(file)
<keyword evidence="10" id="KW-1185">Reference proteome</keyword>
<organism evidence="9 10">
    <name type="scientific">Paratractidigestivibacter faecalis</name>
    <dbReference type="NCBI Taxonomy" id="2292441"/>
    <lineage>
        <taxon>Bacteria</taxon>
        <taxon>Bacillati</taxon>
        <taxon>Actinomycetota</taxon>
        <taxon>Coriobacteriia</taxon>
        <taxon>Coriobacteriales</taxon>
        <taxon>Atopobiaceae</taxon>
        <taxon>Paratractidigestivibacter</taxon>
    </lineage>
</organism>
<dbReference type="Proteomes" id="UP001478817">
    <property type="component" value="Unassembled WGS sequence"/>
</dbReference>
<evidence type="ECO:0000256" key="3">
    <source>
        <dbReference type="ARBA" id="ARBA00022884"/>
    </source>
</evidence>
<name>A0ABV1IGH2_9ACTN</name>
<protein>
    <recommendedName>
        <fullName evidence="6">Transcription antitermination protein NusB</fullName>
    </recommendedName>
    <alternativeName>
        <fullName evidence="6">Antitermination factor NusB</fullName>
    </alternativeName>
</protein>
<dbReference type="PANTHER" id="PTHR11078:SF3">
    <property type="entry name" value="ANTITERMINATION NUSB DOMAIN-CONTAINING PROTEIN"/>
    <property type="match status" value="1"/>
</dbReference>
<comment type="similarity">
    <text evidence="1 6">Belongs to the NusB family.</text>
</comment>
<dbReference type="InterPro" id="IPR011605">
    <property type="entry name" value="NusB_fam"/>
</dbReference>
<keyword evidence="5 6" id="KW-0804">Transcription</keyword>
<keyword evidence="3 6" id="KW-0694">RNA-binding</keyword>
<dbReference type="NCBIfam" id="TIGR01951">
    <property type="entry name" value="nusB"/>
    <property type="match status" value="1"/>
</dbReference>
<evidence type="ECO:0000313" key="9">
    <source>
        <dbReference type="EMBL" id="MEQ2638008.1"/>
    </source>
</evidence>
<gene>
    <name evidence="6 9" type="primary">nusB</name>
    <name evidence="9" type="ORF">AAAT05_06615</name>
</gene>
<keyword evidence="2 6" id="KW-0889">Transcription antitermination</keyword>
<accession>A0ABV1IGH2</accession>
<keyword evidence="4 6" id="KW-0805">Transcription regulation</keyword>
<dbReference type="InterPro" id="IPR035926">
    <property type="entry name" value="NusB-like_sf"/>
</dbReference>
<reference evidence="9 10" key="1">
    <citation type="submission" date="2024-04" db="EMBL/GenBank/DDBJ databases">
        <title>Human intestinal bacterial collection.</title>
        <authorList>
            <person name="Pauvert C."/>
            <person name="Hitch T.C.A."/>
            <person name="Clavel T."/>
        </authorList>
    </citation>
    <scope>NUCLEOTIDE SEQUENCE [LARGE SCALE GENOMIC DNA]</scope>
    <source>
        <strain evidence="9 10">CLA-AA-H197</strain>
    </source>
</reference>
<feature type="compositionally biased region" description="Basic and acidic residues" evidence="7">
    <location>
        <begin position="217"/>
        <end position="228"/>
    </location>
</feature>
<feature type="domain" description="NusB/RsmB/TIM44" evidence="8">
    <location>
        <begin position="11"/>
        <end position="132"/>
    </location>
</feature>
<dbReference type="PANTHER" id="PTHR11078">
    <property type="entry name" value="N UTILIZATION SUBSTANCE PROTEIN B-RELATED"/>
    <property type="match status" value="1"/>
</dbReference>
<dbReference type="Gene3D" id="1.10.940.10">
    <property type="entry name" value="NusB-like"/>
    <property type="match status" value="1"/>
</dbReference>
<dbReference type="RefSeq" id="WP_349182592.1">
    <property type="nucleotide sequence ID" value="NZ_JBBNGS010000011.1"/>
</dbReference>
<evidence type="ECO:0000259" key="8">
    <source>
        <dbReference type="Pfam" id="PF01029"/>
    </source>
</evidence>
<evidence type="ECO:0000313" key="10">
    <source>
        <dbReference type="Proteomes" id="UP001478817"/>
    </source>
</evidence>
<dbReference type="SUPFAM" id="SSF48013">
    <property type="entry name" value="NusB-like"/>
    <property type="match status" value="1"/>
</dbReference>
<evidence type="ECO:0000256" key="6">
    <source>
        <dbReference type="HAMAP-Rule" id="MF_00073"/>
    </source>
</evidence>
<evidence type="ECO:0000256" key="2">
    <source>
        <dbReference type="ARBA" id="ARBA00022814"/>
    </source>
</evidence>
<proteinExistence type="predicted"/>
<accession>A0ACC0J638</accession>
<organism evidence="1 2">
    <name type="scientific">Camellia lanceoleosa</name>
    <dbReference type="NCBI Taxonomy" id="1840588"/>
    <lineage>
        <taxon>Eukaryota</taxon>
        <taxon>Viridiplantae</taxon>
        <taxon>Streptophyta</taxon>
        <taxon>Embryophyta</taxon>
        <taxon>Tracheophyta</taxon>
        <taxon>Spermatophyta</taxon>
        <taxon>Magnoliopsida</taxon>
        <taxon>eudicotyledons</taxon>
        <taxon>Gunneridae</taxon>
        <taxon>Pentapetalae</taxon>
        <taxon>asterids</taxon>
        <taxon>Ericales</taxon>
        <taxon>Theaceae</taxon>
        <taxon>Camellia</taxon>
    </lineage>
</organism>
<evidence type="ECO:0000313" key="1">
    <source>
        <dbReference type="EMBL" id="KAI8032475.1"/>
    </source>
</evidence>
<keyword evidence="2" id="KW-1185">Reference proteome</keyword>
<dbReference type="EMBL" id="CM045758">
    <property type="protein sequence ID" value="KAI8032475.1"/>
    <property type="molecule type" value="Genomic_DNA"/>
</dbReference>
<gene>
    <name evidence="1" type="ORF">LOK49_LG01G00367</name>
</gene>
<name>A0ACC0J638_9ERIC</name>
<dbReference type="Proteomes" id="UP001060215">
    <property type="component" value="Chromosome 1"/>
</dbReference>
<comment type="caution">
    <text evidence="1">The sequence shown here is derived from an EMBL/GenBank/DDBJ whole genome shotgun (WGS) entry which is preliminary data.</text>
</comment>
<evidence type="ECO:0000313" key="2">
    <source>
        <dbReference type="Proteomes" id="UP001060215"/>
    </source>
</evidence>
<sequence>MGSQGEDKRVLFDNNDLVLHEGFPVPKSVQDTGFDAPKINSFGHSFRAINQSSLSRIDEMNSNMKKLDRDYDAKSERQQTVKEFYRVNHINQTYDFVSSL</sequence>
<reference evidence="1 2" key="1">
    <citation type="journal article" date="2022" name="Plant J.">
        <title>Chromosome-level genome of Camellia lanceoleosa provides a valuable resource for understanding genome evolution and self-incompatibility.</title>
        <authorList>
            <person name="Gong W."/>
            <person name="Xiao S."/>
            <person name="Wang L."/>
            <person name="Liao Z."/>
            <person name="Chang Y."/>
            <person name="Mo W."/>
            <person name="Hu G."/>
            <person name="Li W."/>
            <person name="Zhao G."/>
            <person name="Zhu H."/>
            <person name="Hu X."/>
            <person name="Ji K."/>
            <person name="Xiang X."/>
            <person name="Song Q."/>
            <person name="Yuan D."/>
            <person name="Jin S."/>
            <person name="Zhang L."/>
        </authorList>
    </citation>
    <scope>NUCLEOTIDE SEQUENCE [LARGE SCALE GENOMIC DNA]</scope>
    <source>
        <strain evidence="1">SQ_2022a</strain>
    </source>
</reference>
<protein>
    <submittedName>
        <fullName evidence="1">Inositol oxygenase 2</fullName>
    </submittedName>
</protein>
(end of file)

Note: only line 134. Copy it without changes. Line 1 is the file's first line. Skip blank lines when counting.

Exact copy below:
        <taxon>Tracheophyta</taxon>